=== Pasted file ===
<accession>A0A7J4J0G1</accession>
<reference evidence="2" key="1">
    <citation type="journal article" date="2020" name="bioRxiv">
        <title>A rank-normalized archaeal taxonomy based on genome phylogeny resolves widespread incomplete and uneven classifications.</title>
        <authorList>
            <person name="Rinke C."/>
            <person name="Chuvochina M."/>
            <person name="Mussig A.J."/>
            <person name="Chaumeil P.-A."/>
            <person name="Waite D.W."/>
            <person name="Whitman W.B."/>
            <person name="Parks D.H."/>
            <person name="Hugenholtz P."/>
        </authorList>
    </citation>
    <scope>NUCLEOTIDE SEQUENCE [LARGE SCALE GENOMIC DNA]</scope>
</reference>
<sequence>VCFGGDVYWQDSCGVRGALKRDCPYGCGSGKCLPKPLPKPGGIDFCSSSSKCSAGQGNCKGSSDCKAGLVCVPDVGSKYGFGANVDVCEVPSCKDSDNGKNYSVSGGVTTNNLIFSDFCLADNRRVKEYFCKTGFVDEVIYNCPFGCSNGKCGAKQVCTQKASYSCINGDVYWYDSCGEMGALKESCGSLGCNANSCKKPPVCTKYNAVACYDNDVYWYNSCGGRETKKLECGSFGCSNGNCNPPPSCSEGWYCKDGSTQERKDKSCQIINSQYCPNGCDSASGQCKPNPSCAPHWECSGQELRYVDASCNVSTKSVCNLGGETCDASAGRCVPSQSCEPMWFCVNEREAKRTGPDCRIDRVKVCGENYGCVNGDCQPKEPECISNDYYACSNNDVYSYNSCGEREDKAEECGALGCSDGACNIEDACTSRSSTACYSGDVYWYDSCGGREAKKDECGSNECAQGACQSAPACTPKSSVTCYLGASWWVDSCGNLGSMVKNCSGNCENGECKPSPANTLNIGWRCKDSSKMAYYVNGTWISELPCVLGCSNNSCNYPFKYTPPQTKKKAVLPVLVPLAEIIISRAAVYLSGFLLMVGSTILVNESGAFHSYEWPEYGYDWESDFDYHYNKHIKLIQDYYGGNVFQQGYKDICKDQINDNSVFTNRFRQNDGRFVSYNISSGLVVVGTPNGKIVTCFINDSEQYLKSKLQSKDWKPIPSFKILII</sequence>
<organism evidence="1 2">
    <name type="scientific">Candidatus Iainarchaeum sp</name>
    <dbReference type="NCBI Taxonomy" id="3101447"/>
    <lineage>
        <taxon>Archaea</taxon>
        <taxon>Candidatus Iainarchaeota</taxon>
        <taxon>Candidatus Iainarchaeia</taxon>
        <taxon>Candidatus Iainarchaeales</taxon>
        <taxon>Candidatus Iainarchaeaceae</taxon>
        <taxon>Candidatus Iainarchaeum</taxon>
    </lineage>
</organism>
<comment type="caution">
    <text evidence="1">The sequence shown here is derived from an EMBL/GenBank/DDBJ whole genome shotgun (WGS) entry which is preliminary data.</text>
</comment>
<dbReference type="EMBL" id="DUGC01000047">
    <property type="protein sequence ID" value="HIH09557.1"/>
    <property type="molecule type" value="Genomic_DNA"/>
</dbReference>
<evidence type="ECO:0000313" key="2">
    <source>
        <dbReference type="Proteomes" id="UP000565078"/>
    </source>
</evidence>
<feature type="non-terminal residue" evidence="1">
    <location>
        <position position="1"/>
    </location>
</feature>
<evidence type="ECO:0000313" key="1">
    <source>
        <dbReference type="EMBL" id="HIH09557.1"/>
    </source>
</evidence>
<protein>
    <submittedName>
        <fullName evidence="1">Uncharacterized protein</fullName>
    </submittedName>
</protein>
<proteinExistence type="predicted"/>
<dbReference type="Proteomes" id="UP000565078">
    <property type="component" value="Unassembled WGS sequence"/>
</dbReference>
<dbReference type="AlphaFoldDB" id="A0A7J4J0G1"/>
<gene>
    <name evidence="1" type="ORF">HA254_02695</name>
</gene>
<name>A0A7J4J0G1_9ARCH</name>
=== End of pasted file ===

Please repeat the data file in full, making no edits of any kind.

<accession>A0A7J4J0G1</accession>
<reference evidence="2" key="1">
    <citation type="journal article" date="2020" name="bioRxiv">
        <title>A rank-normalized archaeal taxonomy based on genome phylogeny resolves widespread incomplete and uneven classifications.</title>
        <authorList>
            <person name="Rinke C."/>
            <person name="Chuvochina M."/>
            <person name="Mussig A.J."/>
            <person name="Chaumeil P.-A."/>
            <person name="Waite D.W."/>
            <person name="Whitman W.B."/>
            <person name="Parks D.H."/>
            <person name="Hugenholtz P."/>
        </authorList>
    </citation>
    <scope>NUCLEOTIDE SEQUENCE [LARGE SCALE GENOMIC DNA]</scope>
</reference>
<sequence>VCFGGDVYWQDSCGVRGALKRDCPYGCGSGKCLPKPLPKPGGIDFCSSSSKCSAGQGNCKGSSDCKAGLVCVPDVGSKYGFGANVDVCEVPSCKDSDNGKNYSVSGGVTTNNLIFSDFCLADNRRVKEYFCKTGFVDEVIYNCPFGCSNGKCGAKQVCTQKASYSCINGDVYWYDSCGEMGALKESCGSLGCNANSCKKPPVCTKYNAVACYDNDVYWYNSCGGRETKKLECGSFGCSNGNCNPPPSCSEGWYCKDGSTQERKDKSCQIINSQYCPNGCDSASGQCKPNPSCAPHWECSGQELRYVDASCNVSTKSVCNLGGETCDASAGRCVPSQSCEPMWFCVNEREAKRTGPDCRIDRVKVCGENYGCVNGDCQPKEPECISNDYYACSNNDVYSYNSCGEREDKAEECGALGCSDGACNIEDACTSRSSTACYSGDVYWYDSCGGREAKKDECGSNECAQGACQSAPACTPKSSVTCYLGASWWVDSCGNLGSMVKNCSGNCENGECKPSPANTLNIGWRCKDSSKMAYYVNGTWISELPCVLGCSNNSCNYPFKYTPPQTKKKAVLPVLVPLAEIIISRAAVYLSGFLLMVGSTILVNESGAFHSYEWPEYGYDWESDFDYHYNKHIKLIQDYYGGNVFQQGYKDICKDQINDNSVFTNRFRQNDGRFVSYNISSGLVVVGTPNGKIVTCFINDSEQYLKSKLQSKDWKPIPSFKILII</sequence>
<organism evidence="1 2">
    <name type="scientific">Candidatus Iainarchaeum sp</name>
    <dbReference type="NCBI Taxonomy" id="3101447"/>
    <lineage>
        <taxon>Archaea</taxon>
        <taxon>Candidatus Iainarchaeota</taxon>
        <taxon>Candidatus Iainarchaeia</taxon>
        <taxon>Candidatus Iainarchaeales</taxon>
        <taxon>Candidatus Iainarchaeaceae</taxon>
        <taxon>Candidatus Iainarchaeum</taxon>
    </lineage>
</organism>
<comment type="caution">
    <text evidence="1">The sequence shown here is derived from an EMBL/GenBank/DDBJ whole genome shotgun (WGS) entry which is preliminary data.</text>
</comment>
<dbReference type="EMBL" id="DUGC01000047">
    <property type="protein sequence ID" value="HIH09557.1"/>
    <property type="molecule type" value="Genomic_DNA"/>
</dbReference>
<evidence type="ECO:0000313" key="2">
    <source>
        <dbReference type="Proteomes" id="UP000565078"/>
    </source>
</evidence>
<feature type="non-terminal residue" evidence="1">
    <location>
        <position position="1"/>
    </location>
</feature>
<evidence type="ECO:0000313" key="1">
    <source>
        <dbReference type="EMBL" id="HIH09557.1"/>
    </source>
</evidence>
<protein>
    <submittedName>
        <fullName evidence="1">Uncharacterized protein</fullName>
    </submittedName>
</protein>
<proteinExistence type="predicted"/>
<dbReference type="Proteomes" id="UP000565078">
    <property type="component" value="Unassembled WGS sequence"/>
</dbReference>
<dbReference type="AlphaFoldDB" id="A0A7J4J0G1"/>
<gene>
    <name evidence="1" type="ORF">HA254_02695</name>
</gene>
<name>A0A7J4J0G1_9ARCH</name>